Speaking at a newsmaker event at Thomson Reuters’ London office, Zoellick announced a $50 billion programme to reverse a sharp drop in trade in the global crisis and urged G20 leaders to back the effort.
The Organisation for Economic Co-operation and Development said on Tuesday that world trade was in free fall and should decline by 13.2 percent in 2009 as the economic crisis cuts demand across the globe.
Zoellick said the programme would include funding from governments, starting with contributions from Britain and the Netherlands, regional development banks and private-sector banks such as Standard Chartered, Standard Bank and Rabobank.
He said it was an example of how multilateral institutions like the World Bank could be used to help fix problems related to the financial crisis.
But he played down the chances of a dethroning of the dollar as the world’s leading currency.
"I think the dollar will remain the principal reserve currency. The question will be whether you have complementary measures," Zoellick said in an interview with Reuters.
China has provoked debate about the dollar’s status as the world’s main unit of exchange by suggesting the wider use of Special Drawing Rights (SDR) created by the International Monetary Fund as an international reserve asset.
While those ideas were worth discussing, for instance to increase international liquidity, Zoellick said that did not change the importance of the dollar.
"A dollar-based system and a strong dollar … will be critical to pull us out of this hole. Over time, however, you will see discussions over the role of the dollar," he said.
Given the important role the U.S. dollar plays in the global financial system, it is incumbent upon the United States to pursue sound economic, fiscal and monetary policies, he said.
It would take more than a G20 summit to establish a new reserve currency, which requires functioning financial markets.
"To create a reserve currency you need to have more than a summit or a meeting, you have to create financial markets where people feel comfortable moving in and out of the currency."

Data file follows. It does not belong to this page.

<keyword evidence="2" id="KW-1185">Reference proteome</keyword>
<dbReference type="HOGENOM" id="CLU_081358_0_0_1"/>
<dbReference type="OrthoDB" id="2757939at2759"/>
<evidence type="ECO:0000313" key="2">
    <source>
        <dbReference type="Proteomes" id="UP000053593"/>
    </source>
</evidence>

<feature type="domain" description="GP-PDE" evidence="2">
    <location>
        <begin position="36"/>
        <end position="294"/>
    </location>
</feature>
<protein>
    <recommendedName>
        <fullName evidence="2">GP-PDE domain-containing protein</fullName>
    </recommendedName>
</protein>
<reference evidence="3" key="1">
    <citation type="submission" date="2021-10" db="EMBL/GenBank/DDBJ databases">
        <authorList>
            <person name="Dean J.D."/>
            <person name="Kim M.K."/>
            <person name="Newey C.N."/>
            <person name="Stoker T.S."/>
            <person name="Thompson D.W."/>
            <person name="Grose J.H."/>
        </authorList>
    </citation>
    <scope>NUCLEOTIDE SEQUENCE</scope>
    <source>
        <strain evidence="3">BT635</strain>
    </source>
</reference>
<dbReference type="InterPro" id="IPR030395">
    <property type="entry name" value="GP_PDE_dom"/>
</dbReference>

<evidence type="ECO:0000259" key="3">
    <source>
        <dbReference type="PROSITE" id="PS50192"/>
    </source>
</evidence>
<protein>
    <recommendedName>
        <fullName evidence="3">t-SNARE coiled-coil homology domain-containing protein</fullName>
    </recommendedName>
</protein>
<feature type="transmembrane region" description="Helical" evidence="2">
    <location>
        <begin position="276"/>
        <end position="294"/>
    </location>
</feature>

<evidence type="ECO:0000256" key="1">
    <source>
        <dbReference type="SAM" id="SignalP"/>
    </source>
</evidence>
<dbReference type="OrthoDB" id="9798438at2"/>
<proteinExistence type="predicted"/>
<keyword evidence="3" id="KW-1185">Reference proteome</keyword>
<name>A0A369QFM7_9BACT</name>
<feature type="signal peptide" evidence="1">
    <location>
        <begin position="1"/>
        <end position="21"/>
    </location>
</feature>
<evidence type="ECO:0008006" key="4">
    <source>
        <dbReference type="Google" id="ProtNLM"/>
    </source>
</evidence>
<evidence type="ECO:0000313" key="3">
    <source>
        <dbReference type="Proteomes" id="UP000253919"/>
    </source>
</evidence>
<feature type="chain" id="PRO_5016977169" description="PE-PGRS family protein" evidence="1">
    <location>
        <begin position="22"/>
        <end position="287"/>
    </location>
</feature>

If the Chinese yuan is to start playing a larger role, it will require full convertibility of its currency and greater transparency, he said. However, China’s contribution to the debate was a healthy development showing its engagement in the international financial system.
The World Bank chief said the world economy faced a "dangerous year" and could stumble deeper into recession.
"Everyone needs to approach this crisis with a healthy dose of humility because we’ve seen surprises, we still face high uncertainty," he said.
"It remains a dangerous year in terms of downside risks."
Zoellick said the Bank had revised down its growth forecast for the world economy in 2009 to -1.7 percent — below the IMF’s most recent forecasts but still well shy of a 4.3 percent contraction predicted on Tuesday by the OECD.
He said growth would continue in China, albeit at a lower level, and the United States should begin to show signs of recovery, seeding a broader upturn.
"If the U.S. can follow through on its banking programme – there is a reasonable chance that you will start growth in the U.S first. Whether it is 2009 or 2010 is a little bit hard for me to tell," Zoellick said.
The World Bank president said his priority at the G20 financial summit of the world’s largest industrialised and developing countries on Thursday was to ensure that leaders not only debate reform and regulation, but also consider balanced global growth.
"It would be a big mistake if it were to become a summit of high finance without focusing on the poor," he said.
He is pressing leaders to contribute 0.7 percent of their stimulus packages to a World Bank-run vulnerability fund for the poor. Investment in the poorest regions, such as Africa and Asia, to raise productivity will bear dividends by achieving more balanced economic development, he said.
To this end, the World Bank is promoting a trade finance initiative.